But aside from being a treat to the taste buds, the dodha mithai is also high on the health list.
Owing to milk being the primary ingredient along with an abundance of nuts that serve as the garnishing, the mithai gives you the essential fatty acids, lactose and minerals. The nuts lend their fibres and vitamin E, a vitamin that is believed to be your skin’s path to gorgeousness.
While my vendor says the dodha barfi he makes is as traditional as it gets, if you are a sweet aficionado and won’t settle for claims unless you try it yourself, I’d suggest taking a trip to North India.
Here, the true tradition left behind by Harbans Vig still prevails — a melange of germinated wheat flour, buffalo milk and sugar along with nuts and ghee and sometimes even dahi that leave a lasting taste on your palate.
While the tradition of the dodha barfi has carried on, one might ask what happened to the famous wrestler whom we have to thank for his experimenting.
The answer finds its roots in the Partition of 1947.
The Vig family had to change bases during the Partition from Sarghoda district (now Pakistan) to Kotkapura, Punjab, where they started the Royal Dodha House, which is now managed by the wrestler’s great-grandson Vipin Vig. The website of the Royal Dodha House reads, “The recipe of Dhodha is a closely guarded secret and is passed from generation to generation. When we eat Dhodha today, It tastes the same as it did to our forefathers 104 years back.”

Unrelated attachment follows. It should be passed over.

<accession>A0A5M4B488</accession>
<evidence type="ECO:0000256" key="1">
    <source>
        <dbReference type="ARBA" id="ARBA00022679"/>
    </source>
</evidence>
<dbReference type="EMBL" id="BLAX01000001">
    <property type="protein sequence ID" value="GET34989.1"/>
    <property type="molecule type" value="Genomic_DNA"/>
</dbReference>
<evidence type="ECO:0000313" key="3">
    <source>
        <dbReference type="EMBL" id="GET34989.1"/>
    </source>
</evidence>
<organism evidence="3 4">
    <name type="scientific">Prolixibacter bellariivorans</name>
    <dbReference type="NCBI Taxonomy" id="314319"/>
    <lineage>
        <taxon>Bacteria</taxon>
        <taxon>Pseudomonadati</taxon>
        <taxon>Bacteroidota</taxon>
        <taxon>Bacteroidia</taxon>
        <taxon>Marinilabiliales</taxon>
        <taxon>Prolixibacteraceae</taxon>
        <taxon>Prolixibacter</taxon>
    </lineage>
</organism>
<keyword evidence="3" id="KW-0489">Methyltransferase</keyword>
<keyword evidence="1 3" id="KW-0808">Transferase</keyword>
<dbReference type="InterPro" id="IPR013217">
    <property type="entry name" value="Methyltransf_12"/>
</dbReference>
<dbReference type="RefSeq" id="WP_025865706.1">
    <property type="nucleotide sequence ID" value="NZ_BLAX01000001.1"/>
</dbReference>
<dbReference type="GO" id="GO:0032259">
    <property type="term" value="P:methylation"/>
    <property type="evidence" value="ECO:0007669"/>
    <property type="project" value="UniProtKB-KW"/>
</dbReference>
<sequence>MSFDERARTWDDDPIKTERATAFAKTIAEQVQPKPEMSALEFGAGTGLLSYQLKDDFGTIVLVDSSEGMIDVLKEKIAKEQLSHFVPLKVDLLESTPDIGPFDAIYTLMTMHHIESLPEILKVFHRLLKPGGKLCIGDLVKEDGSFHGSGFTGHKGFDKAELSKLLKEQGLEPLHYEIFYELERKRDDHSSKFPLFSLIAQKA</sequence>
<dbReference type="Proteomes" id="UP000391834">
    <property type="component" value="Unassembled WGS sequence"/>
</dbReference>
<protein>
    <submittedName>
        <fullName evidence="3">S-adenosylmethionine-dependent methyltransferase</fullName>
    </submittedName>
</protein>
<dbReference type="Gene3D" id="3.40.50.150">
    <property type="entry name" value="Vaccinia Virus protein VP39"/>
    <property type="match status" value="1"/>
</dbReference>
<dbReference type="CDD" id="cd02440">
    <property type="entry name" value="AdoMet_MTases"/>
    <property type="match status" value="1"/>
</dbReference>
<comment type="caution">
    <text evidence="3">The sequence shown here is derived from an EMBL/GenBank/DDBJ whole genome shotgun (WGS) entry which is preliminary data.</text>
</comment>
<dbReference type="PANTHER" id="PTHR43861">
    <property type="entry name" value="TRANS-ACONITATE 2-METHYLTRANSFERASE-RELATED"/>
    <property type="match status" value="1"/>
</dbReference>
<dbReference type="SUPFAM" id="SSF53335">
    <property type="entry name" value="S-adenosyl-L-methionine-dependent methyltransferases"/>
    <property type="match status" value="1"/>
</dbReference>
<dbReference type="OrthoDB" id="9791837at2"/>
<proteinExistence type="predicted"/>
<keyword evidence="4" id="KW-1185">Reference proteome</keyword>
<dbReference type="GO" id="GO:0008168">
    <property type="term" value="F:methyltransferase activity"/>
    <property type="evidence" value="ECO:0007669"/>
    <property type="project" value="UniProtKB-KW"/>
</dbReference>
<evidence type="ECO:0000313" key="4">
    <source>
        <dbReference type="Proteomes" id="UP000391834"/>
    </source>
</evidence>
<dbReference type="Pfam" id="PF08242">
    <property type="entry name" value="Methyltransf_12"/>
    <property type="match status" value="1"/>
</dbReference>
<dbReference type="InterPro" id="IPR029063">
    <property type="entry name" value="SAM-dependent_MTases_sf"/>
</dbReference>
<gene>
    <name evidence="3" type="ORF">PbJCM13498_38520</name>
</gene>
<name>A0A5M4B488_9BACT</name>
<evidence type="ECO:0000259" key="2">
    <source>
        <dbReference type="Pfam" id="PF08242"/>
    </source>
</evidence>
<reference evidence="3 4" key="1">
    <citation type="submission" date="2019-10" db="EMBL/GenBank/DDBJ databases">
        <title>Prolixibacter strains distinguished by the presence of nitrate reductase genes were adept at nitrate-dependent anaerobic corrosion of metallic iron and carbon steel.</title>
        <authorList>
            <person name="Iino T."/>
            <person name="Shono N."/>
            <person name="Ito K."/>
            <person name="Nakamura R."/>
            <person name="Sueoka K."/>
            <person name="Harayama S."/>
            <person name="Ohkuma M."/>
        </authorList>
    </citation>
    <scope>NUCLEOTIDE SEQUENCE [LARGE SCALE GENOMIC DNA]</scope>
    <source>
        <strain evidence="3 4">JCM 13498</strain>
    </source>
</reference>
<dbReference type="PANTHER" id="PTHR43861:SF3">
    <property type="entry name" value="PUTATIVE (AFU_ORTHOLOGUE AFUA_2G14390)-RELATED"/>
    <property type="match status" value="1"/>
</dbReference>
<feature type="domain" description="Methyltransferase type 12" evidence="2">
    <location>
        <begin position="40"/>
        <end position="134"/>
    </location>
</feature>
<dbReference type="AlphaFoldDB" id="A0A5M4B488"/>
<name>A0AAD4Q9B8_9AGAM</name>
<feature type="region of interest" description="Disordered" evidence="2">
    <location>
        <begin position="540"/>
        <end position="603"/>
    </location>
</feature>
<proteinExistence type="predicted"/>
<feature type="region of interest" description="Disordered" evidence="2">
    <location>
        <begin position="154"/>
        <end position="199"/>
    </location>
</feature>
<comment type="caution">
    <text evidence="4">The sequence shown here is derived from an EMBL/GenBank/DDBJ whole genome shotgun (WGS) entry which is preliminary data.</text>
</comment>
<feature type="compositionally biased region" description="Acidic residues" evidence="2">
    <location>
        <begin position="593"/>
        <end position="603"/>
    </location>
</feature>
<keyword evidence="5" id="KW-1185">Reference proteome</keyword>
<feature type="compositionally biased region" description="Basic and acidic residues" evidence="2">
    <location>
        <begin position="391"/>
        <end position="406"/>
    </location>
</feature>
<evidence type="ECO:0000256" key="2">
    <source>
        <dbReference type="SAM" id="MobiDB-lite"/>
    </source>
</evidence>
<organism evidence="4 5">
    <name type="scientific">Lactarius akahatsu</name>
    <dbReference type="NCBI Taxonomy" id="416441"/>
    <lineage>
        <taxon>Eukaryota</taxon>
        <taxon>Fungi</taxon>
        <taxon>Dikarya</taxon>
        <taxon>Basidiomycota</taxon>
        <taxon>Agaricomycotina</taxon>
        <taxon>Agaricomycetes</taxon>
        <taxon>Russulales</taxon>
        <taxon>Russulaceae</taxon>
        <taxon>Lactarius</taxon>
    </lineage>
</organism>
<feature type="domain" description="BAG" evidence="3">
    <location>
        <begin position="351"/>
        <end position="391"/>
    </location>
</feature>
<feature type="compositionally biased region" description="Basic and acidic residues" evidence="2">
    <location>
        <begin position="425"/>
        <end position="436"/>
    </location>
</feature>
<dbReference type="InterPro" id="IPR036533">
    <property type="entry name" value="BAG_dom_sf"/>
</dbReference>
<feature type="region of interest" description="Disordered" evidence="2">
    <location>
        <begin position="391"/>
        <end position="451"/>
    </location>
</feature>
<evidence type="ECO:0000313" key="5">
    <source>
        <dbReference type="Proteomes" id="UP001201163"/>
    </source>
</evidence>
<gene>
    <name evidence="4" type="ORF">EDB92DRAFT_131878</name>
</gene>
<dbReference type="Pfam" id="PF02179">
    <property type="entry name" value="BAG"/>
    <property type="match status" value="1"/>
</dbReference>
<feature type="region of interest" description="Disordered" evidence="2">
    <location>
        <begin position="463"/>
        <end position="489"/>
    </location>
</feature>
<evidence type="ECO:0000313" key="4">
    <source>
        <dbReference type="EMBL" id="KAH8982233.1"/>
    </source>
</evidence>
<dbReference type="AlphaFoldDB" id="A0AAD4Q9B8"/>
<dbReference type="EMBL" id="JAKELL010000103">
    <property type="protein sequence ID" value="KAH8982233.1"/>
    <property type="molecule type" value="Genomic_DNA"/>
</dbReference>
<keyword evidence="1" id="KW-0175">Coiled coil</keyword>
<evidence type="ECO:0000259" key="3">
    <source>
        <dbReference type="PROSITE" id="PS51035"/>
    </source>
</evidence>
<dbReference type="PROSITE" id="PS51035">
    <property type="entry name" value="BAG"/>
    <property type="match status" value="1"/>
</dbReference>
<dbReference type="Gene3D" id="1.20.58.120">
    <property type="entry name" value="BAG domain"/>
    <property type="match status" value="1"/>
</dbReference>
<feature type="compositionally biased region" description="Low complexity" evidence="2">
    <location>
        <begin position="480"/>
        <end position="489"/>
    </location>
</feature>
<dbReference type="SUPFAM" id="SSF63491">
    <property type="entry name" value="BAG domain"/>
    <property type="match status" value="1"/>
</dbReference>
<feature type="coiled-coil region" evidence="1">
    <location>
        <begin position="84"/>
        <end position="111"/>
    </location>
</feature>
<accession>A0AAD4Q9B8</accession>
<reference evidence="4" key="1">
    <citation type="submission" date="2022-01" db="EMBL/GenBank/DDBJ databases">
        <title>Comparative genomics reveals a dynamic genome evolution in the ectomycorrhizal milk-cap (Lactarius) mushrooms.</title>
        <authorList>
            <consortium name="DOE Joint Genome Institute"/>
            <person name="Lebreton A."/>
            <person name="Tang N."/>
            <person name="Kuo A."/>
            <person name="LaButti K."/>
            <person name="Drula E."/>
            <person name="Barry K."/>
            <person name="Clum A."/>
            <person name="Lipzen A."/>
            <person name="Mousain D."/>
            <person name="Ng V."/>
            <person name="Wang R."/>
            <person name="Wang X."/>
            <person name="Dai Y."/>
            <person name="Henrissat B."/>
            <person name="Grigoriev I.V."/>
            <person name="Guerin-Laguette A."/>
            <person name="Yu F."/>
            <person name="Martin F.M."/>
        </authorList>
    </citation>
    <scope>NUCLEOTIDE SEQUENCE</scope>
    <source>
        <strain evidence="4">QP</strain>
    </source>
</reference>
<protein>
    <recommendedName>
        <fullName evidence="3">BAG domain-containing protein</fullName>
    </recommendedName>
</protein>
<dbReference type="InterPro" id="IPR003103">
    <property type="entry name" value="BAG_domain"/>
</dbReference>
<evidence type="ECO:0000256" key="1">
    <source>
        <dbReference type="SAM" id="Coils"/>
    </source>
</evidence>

The sweet is now sold to 40 towns in Punjab as and has also reached the shores of the United States when on its 100th birthday it was sent to the White House. “Appreciation by the White House people means a lot to me,” said Vipin Vig in a statement to Hindustan Times. “Our forefathers will be happy somewhere.”
Meanwhile, another family moved into their home in Pakistan and continued the legacy of the dodha burfi.
Today, there are several versions of the barfi prevalent in India and one of these is the Tirangi Barfi of Banaras which also stems from a significant event in history.